Hardware I'm using.

I cut up a couple of pieces for fuming and put them into a tote. I'm a little concerned about "tan lines", in this case the fumes not being able to get to the underside of the pieces. It shouldn't be a problem with the full size piece because I'll be able to stand everything off. The procedure is about as easy as it gets. Ammonia in a container to increase surface area, put into a sealed container, wait.
Test pieces ready to go.

It's as good a time as any to start fuming. I've only read about it, and I've been sitting on the last couple of jugs that my work has for just such a project. My company used to have an old blue line machine that used ammonium hydroxide to develop the paper. We have since upgraded to a large format copier, so as common as this stuff used to be in my daily life, it's pretty rare now.

With the drawers complete, there are just a few odds and ends to finish up. The biggest is the top. I ripped it to final width, and in the picture below, I'm trimming it to final length. I tried cutting it at the tablesaw, but it was just too big for the cross cut sled. A straightedge and a straight cutting bit worked nicely.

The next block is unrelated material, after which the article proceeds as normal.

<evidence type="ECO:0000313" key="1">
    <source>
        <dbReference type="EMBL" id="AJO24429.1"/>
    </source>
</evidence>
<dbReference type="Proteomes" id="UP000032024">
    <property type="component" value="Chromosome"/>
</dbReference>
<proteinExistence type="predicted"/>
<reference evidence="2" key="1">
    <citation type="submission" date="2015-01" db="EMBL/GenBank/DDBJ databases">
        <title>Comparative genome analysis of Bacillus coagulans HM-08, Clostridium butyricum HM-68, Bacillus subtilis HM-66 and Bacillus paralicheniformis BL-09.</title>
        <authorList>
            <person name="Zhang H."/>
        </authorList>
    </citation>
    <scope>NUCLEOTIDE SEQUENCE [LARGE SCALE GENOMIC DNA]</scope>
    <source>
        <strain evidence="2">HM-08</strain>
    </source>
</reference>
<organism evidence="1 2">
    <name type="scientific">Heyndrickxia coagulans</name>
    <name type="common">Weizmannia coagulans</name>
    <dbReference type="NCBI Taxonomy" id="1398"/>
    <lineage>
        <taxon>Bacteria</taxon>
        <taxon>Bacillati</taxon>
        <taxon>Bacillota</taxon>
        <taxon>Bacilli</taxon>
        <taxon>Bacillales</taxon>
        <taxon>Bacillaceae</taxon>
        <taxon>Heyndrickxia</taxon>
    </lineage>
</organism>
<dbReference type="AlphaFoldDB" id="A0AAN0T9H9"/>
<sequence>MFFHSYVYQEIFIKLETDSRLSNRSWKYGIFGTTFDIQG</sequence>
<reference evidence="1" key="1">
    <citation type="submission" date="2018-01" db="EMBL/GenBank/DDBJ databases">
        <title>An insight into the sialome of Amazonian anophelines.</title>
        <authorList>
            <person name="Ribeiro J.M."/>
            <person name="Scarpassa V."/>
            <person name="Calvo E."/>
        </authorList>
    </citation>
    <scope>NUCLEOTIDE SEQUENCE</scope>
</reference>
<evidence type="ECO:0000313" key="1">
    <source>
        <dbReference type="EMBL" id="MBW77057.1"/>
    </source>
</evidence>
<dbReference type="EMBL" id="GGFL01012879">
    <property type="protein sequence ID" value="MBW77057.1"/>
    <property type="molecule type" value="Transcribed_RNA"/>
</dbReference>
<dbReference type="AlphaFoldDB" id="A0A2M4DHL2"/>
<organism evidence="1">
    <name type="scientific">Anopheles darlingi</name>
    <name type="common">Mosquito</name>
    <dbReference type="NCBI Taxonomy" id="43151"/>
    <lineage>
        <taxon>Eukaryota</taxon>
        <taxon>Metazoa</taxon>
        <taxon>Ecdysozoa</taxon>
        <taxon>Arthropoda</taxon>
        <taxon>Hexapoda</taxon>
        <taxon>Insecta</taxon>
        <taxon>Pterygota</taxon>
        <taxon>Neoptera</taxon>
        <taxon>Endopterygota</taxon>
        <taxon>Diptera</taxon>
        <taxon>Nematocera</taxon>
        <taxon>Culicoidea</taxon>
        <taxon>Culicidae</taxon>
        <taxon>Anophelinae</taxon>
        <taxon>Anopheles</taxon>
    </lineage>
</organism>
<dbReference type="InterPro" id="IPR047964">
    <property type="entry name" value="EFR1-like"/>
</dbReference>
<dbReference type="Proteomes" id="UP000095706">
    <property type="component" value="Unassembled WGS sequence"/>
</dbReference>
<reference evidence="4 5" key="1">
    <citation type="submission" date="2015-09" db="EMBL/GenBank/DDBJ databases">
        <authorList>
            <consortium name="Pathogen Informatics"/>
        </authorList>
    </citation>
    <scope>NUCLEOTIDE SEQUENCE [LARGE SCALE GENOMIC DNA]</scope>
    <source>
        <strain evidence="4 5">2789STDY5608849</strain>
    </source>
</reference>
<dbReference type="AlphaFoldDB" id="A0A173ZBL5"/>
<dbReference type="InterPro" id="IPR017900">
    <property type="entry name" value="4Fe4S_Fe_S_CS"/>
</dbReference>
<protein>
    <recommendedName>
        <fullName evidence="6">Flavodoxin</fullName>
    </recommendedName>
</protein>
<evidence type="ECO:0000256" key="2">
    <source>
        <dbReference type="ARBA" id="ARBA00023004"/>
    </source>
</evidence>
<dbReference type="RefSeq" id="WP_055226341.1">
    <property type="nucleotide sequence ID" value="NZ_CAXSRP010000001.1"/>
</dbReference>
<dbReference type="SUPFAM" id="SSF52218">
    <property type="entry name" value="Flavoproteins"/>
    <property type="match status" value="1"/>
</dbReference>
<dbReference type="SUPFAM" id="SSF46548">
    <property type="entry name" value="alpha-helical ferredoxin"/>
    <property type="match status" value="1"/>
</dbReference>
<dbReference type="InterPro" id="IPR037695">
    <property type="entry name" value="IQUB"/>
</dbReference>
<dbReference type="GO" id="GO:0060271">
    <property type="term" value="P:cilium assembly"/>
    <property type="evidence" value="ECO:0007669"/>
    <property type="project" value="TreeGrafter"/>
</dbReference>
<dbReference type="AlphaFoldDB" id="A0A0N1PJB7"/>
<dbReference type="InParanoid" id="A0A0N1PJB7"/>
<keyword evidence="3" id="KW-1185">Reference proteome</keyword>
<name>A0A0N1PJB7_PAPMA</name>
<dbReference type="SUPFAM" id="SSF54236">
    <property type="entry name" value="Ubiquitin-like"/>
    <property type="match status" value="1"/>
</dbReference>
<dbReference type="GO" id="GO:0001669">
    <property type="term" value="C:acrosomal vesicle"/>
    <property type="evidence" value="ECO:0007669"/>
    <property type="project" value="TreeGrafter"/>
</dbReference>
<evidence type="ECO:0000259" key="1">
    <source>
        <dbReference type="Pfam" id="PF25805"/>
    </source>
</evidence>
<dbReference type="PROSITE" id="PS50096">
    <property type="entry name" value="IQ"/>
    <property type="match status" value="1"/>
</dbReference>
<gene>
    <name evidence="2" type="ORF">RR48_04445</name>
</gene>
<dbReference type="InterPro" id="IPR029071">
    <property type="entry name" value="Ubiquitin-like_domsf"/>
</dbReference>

Trimming the top to final width.

Thursday, April 30, 2009

Drawers Fit

Here is a shot of the shavings I was making while fitting the drawers. The No. 4 did a really good job of this, but my only complaint with it is that the handle is a little small, and didn't really fit my hand well. My No. 5 fits my hand better, but I like the control that the No. 4 gives me.
I think I have a drill under there somewhere...